Death of legendary racing figure
Mr John Albert Hennah who become a legend in his own lifetime in the sphere of thoroughbred breeding and racing, died in Hastings yesterday at the age of 88. Mr Hennah raced his ﬁrst horse, Flower Girl at the age of 19 when he took her to the West Coast and won six races, and in later years he raced and trained such notable gallopers and Jumpers as Captain Jingle, Padishah and Indian Gold.
Mr Hennah, who remained remarkably alert during the brief illness that preceded his death had an outstanding memory which went back to the days of his boyhood in Greymouth where he was born, and the earliest times of his long association with Hawke’s Bay when he came north in 1895 to work as a lad at Maraekakaho Station, near Hastings.
When Mr Hennah went to Maraekakaho, the station was shearing 84,000 sheep, the biggest ﬂock in New Zealand and there were hundreds of work horses and Welsh ponies by the famous Welsh pony sire Comet, on the property.
Mr Hennah was four years at Maraekakaho and afterward moved to Hastings where he began to breed and race horses, a field in which he was to achieve outstanding success.
One of the earliest good horses he trained and raced was Captain Jingle whom he bought for £100 and with whom he won the Napier Park, Wellington, Winter and Grand National Steeplechases in 1912. During the same year he took Continuance to Australia and won the Dowling and Melbourne Cup steeplechases with him.
Altogether, Mr Hennah made 16 trips to Australia with horses and he won many races there. Gold Mag was a horse he had conspicuous success with in Australia, and with whom he landed some big plunges.
Possibly the best horse Mr Hennah owned was Padishah whom he bred, along with the brilliant galloper Cuddle, from the Martian mare Caress.
Padishah was a versatile horse worthy of being ranked a champion. He won the Grand National Hurdles twice and the Grand National Steeplechase, as well as the Wellington Cup.
When he won the Grand National Steeples in 1939 for Mr Hennah, Padishah was ridden by Mr George Beatson, an amateur rider, who later became Mr Hennah’s son-in-law.
Mr Beatson was the ﬁrst amateur rider to succeed in the race since Mr Martell rode Royalty in the second running of the race in 1876.
Later, Mr Hennah continued to race many useful horses, one of the best being Indian Gold with whom he won the Wellington Racing Club Handicap and took to Auckland for the ﬁrst £10,000 Auckland Cup. Indian Gold was an unlucky fourth and the race was won by Howe who was later relegated in favour of Balgowan.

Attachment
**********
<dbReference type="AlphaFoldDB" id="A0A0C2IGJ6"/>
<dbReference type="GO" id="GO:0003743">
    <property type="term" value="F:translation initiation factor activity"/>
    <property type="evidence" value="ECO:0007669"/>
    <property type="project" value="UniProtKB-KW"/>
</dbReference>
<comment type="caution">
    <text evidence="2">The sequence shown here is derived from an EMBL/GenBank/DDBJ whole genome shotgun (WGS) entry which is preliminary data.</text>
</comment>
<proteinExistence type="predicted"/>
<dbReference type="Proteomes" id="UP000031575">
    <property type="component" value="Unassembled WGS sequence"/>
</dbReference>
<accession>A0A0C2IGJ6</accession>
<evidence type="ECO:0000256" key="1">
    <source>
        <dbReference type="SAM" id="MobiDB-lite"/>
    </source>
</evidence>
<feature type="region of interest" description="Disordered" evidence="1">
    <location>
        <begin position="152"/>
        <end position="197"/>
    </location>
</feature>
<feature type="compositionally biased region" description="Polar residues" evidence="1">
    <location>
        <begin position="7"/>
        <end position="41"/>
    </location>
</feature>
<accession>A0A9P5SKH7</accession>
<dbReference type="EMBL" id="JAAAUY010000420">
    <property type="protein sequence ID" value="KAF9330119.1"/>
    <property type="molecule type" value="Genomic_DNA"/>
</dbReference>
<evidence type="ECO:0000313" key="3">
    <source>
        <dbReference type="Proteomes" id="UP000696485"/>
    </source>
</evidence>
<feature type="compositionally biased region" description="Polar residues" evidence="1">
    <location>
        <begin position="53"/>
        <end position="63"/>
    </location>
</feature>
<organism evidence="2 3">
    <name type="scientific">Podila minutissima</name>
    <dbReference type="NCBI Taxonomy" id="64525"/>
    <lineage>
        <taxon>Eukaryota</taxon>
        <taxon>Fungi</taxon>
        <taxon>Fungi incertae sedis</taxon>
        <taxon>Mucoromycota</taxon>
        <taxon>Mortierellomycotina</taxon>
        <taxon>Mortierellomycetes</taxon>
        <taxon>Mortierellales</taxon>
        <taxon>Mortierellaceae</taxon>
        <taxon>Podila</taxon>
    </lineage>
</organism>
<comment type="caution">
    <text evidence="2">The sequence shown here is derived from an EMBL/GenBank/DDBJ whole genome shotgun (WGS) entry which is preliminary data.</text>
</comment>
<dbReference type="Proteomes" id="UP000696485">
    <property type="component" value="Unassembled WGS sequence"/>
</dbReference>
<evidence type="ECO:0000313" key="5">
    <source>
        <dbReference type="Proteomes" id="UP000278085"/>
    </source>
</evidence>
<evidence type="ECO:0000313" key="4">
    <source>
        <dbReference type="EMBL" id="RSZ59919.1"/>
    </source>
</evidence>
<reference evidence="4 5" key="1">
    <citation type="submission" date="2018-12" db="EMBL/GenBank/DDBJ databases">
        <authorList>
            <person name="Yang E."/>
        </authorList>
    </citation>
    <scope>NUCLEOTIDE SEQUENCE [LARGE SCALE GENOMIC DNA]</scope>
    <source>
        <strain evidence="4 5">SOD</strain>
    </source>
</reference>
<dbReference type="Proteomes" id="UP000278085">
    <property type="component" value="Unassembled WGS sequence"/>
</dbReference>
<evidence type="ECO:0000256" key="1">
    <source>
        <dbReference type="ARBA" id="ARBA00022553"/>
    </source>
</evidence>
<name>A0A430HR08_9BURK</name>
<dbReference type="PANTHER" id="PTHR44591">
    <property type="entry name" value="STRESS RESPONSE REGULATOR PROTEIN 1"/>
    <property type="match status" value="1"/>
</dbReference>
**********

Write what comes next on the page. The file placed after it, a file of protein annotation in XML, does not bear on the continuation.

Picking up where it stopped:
The last horse Mr Hennah raced was Honeybun, whom he trained a few years ago.
Mr Hennah gained a wealth of experience of racing during his lifetime and he was an outstanding judge of a horse. His advice was keenly sought by young trainers during the many years he regularly attended the training tracks at Hastings, and his opinions were always respected.
He always held the late R. J. Mason, the trainer of Gloaming among dozens of great horses, in highest regard and considered him the ﬁnest trainer he had known.
Hector Gray in New Zealand and Jim Pike in Australia were the two greatest jockeys he saw.
Over the years, Mr Hennah acquired considerable property in the business area of Hastings as well as a farm at Fernhill. His early experience as a lad at Maraekakaho gave him a good grounding in stock management and he was keenly interested in the activities of the Hawke’s Bay A and P Association of which he was a founder member when the Show moved to Tomoana.
He was a longtime member of the Hawke’s Bay Jockey Club and the Napier Park Racing Club. He was also for many years a member of the County Club in Hastings.
Possibly Mr Hennah’s greatest interest in life was his family. He is survived by his wife whom he married in 1916 and four daughters Mrs D. H. Grieve, (Hastings), Mrs G. G. Beatson (Dannevirke), Mrs W. N. [D.H.] Grieve and Mrs D. Wedd (Hastings) and one son, Mr M. D. Hennah, also of Hastings. There are 22 grandchildren and ﬁve great-grandchildren.
Mr. Hennah’s funeral was held this morning.